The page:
Macron’s revision of labour and business isn’t going that well
The French president’s goal of making labour and training cheaper and more flexible seems to have caused more confusion than improved skills
Paris — Emmanuel Macron began his presidency in 2017 pledging to send shockwaves through the French economy by making labour cheaper, more flexible and better skilled.
Two-and-a-half years later, business leaders in the region with the country’s lowest jobless rate are experiencing both the successes and shortcomings of the president’s ambitions. While it’s cheaper to hire, slow progress in training means companies can’t fully take advantage. On top of that, a myriad of provisions to increase flexibility — which Macron urgently adopted by decree early in his term — are largely unused.
The labour shortage is particularly acute for transport and logistics firm Groupe Mousset, based near Les Herbiers in western France, where unemployment is almost half the national average. CEO Frederic Leblanc has resorted to extreme tactics to woo workers, giving employees free shares in his company, a car for €1 a month, and personal coaching courses.
“If you’re not attractive, people pass you by, or they leave,” said Leblanc, who recently invested in a bus that tours around touting the merits of working for him.
Macron’s efforts in France are under scrutiny as a test case of structural reforms, both their impact on growth and whether they come through quick enough to deliver an electoral return during the president’s five-year term. Unlike financial boosts from fiscal and monetary stimulus, they aim to alter the very fabric of an economy by reshaping education and training, and rewriting rules to change the behaviour of businesses and individuals. That can mean short-term pain before any payoff, a deterrent for politicians at the whims of the election cycle.
On Thursday, Macron will get a sense of French people’s appetite for more change when unions go on strike to protest his plan to overhaul the pension system.
The reform blitz was designed to help labour-intensive manufacturers, such as those scattered across Pays de la Loire in western France. At toolmaker Loiretech, the deepening of payroll tax cuts that began under Macron’s predecessor gave CEO Marc Morel margin to hire. But efforts to boost the supply of skilled labour are only just kicking in, creating a mismatch in the market.
Part of the difficulty in France is the time it takes for reforms to trickle through and for companies and workers to use new opportunities
“It is extremely difficult to find machine operators and welders because there is an insufficient supply of trained people,” Morel said. “I’m even starting to have difficulties in the research department.”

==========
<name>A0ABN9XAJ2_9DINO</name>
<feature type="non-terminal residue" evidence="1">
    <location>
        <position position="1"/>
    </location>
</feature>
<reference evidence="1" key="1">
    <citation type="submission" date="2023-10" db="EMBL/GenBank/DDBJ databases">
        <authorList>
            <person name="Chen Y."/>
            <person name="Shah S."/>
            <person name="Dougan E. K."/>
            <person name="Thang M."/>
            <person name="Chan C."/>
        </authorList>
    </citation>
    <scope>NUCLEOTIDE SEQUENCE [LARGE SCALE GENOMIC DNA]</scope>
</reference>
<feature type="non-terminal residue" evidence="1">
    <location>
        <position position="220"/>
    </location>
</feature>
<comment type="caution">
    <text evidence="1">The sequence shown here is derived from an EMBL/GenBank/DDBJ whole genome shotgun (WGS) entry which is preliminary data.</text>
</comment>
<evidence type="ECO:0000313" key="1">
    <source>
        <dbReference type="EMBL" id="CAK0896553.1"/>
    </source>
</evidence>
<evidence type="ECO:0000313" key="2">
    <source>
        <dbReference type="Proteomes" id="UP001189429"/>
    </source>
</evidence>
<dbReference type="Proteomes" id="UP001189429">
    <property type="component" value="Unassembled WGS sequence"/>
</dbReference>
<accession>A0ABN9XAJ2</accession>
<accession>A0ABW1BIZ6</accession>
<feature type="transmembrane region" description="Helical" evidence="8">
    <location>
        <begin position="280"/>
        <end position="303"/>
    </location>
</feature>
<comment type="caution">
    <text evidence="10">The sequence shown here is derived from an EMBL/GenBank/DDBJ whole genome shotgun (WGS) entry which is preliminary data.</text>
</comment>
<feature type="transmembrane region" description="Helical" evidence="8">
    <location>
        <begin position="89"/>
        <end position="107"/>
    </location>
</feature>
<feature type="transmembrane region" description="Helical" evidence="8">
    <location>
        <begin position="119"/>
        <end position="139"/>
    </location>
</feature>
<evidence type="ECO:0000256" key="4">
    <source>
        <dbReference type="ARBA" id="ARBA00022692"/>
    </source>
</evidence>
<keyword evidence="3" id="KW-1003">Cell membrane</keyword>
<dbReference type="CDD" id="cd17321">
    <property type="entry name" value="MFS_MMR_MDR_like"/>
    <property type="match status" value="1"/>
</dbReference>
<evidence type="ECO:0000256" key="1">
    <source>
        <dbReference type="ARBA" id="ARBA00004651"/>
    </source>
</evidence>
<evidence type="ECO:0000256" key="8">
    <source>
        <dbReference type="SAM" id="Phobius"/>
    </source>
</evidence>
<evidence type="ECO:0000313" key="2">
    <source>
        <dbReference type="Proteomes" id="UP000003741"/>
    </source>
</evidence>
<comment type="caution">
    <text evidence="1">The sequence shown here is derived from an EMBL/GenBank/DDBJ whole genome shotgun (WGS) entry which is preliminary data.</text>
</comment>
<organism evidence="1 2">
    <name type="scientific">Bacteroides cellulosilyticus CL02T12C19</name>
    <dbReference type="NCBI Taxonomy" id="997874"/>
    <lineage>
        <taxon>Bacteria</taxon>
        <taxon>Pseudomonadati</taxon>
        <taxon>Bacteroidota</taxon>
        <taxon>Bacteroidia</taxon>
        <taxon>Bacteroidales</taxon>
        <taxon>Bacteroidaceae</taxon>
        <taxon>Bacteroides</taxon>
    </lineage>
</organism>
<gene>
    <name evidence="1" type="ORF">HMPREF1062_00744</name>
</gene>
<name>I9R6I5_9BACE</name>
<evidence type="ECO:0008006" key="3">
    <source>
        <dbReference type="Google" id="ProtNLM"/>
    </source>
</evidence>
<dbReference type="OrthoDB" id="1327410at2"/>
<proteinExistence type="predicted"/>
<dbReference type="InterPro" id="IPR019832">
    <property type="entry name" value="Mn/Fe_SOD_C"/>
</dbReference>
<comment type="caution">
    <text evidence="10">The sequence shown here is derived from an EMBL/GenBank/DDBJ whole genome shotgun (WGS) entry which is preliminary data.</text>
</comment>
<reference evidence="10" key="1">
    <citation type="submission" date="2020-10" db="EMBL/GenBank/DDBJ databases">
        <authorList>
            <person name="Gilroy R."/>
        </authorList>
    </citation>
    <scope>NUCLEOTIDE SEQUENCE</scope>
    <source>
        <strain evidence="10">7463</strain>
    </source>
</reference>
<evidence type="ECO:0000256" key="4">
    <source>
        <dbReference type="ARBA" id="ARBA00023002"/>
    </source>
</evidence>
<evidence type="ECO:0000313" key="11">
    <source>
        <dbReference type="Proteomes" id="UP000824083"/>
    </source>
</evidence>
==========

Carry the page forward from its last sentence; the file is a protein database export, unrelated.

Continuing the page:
The European Central Bank (ECB) is watching the progress particularly closely. After deciding in September to pump more money into the economy with interest-rate cuts and quantitative easing, it’s demanding more from governments to help their economies benefit from the loose policy.
In France, the speed of job creation indicates reforms are having an impact, according to Bank of France governor and ECB governing council member François Villeroy de Galhau. But unemployment remains above 8% at a national level, and it may be difficult to get it lower without a bigger changes.
“Too often we have tended to think that when a law has been passed, most of the work is done,” Villeroy said in an interview with newspaper La Croix last week. “It is essential that businesses and labour unions now get a hold on it to implement it on the ground.”
Part of the difficulty in France is the time it takes for reforms to trickle through and for companies and workers to use new opportunities.
Like others, boat maker Beneteau in the Loire region also struggles to find workers with the right skills. With demand picking up in the last two to three years, Beneteau has at times delayed deliveries because it can’t build yachts fast enough. But the company hasn’t decided yet if it will use Macron’s 2018 law on training to create its own centres to equip workers with boat-building skills.
“We are still in a period in which we don’t really know what will happen,” said Corinne Margot, head of human resources. “That businesses can create their own training centre is a magnificent opportunity. We’ve not done it yet, but we are thinking about it.”
At the Loire branch of state labour office Pôle Emploi, director Alain Mauny says the quality of training has already improved with a higher proportion of those on state-sponsored schemes finding work. Extra financing under Macron’s €15bn plan should further improve things. “It gives you visibility as you know how much you will have every year and you can invest in training that businesses really need,” Mauny said.
In the short term, however, the region is taking more innovative measures, including working with housing associations and local authorities to relocate unemployed people from other areas. Many of the measures for flexibility introduced by Macron are going unused. According to UIMM manufacturers union, not one company in the Loire region has used new flexible contracts tied to the duration of a project.
For Groupe Dubreuil, a family-owned conglomerate that employs 4,700 people, all the new measures for flexibility are more confusing than useful. It’s in the process of implementing new rules Macron introduced to merge various committees of employee representatives, and define the powers of the new committees.
“I struggle to tell you that it has benefits or impact on jobs. The only thing I can tell you is that it feels like it changes all the time,” said human resources chief Béatrice Laude. “We are still at a crossroads.”
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